With margins being pushed across the board, some agents will reduce their fees drastically to secure the sale. The allure of more money in the vendors pocket appears from the surface to be one to be enthusiastic about. However, like everything in life, when you cut one expense to save yourself a few dollars, something else will be in deficit along the way.

So how do people manage the sale of their homes with the best possible sale price and lowest commission, and ensure that their marriage or sanity are still intact at the end?

When deciding on a commission, it is important to weigh up what is a fair fee for the agent while garnering the best outcome at sale. It is also important to recognise the value in paying a fair percentage for the agent because you want the agent to work for you.

A responsive agent who picks up the phone after hours, manages offers in a professional way, one who is thorough, kind to your children and pets and manages every single stressful aspect of the sale on your behalf is worth the extra small margin you feel you might gain.

Crunching an agent too much might cost you so much more in the end.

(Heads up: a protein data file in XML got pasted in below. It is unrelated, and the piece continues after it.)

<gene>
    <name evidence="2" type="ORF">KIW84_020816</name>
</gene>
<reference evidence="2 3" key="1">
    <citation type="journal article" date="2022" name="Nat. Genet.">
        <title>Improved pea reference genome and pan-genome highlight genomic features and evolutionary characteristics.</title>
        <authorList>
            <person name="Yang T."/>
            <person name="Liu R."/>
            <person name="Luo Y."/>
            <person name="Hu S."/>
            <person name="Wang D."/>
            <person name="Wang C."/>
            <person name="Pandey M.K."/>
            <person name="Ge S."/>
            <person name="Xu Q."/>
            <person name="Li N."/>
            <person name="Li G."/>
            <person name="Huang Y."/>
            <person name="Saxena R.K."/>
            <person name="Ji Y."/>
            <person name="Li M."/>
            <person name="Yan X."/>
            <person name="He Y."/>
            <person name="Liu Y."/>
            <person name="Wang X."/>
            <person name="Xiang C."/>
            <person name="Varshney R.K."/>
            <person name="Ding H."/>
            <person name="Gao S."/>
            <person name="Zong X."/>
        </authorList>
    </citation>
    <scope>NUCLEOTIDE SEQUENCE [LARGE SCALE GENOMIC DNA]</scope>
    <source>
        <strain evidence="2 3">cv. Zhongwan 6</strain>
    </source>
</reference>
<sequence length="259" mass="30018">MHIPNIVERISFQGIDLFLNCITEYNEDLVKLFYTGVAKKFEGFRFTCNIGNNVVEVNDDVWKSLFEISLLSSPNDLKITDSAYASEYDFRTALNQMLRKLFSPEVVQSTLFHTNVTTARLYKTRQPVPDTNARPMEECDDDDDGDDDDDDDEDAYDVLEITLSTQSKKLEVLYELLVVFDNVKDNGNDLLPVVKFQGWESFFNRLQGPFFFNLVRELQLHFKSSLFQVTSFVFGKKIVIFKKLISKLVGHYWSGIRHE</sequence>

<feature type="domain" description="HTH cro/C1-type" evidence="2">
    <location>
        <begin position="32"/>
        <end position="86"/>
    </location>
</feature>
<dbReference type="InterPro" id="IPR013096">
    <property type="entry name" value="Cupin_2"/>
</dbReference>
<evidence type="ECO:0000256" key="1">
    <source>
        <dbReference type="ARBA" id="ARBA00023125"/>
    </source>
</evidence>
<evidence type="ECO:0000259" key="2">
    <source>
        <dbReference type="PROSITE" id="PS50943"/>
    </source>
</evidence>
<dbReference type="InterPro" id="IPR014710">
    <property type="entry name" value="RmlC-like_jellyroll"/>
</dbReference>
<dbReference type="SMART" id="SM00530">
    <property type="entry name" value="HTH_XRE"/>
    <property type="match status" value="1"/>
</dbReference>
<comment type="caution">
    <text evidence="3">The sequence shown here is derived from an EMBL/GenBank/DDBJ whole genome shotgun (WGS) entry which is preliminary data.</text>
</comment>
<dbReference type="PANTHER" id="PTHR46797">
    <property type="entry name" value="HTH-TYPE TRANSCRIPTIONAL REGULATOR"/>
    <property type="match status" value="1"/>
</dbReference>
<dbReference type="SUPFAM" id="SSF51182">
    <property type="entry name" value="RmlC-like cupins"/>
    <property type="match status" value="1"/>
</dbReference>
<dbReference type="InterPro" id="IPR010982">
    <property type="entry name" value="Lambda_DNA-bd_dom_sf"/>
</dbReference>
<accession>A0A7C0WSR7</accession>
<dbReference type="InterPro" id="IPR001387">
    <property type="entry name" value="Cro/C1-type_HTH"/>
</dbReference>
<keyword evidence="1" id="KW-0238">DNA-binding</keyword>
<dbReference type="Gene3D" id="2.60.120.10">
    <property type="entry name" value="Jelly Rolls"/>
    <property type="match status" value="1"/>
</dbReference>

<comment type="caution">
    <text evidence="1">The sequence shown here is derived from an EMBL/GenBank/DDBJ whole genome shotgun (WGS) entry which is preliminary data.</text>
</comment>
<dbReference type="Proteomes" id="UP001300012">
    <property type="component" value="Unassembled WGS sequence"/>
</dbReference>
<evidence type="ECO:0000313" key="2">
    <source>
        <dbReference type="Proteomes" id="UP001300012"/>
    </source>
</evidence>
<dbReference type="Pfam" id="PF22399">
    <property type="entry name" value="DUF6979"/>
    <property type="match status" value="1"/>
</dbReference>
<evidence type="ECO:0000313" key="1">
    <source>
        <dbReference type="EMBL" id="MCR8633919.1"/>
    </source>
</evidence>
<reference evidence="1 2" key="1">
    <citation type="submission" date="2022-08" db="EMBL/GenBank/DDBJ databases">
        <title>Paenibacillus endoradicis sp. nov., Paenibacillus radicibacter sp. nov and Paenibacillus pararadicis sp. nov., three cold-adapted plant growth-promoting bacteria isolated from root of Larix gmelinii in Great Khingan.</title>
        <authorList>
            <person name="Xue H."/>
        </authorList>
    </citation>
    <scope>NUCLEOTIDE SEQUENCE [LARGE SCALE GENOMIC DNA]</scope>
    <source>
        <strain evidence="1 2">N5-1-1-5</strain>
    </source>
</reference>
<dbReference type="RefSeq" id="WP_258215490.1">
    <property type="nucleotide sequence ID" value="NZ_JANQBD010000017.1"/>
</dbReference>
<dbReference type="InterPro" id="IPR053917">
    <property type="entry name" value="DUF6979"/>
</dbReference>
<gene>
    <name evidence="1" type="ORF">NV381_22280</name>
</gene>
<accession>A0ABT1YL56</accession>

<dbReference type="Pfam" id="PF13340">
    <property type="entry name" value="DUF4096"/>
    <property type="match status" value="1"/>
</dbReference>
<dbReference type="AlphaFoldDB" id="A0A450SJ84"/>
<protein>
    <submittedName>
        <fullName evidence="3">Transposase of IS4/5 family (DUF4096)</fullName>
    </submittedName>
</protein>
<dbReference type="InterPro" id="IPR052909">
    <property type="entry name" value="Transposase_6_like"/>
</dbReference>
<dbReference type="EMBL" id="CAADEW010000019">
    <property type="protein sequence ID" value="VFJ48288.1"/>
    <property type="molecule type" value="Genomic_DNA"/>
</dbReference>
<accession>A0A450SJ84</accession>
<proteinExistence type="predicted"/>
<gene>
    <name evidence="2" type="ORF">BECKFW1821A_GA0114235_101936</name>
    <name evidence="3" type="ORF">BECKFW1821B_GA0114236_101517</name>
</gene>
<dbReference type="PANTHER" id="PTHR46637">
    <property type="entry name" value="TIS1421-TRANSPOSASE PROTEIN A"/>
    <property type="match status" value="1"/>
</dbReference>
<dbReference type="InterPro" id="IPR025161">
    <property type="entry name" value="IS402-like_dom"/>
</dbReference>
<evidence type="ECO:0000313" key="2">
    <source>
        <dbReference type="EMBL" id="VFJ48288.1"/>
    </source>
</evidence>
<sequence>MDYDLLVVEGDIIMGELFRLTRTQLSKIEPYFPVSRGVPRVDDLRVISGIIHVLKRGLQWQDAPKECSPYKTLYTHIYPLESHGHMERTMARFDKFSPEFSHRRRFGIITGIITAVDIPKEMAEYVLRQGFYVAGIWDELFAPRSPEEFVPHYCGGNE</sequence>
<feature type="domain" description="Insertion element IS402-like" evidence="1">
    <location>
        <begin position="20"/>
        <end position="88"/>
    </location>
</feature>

So what exactly IS the Kyneton style?

When you think about Kyneton, what images spring to mind?

Is it the bluestone architecture or the home overlooking the rambling Campaspe River? Or perhaps it is the rich agricultural pastures or the cosy village vibe?

Whatever image you conjure, it is true that Kyneton has its own distinctive style.

Here is a little of what you might find in and around Kyneton.

The Definitive Weatherboard

      

A mainstay of classic Australian architecture, the weatherboard is particularly prominent within the Kyneton township. And grey is the colour of the moment. Exterior palates in grey tones across Kyneton bring forth an understated elegance.

1960-80s Brick Veneer

This era of homes is dotted throughout town with delightful gardens populating the brick veneer surrounds. Introduced shering in a conservative and plain brick veneer style suited to the working class roots of Kyneton and surrounds.

The Classic Victorian Style

Dotted throughout the region are classic Victorian homes that are still as stylish as ever. Once owned by prominent commercial and community leaders, a classic Victorian residence is possibly attainable if they appear on the market.

 

Architectural Designs

From the unique to the fabulous pre-fab, Kyneton is dotted with some award-winning and highly desired architectural designed residence. Contemporary meets country is a perfect abode for this thriving community.

Modern Australian Family Home      

Modern Australian families find themselves in modern Australian homes that are affordable and exemplify good design. Kyneton is a growing community so it is not uncommon to find pockets of houses ready for the modern Aussie family.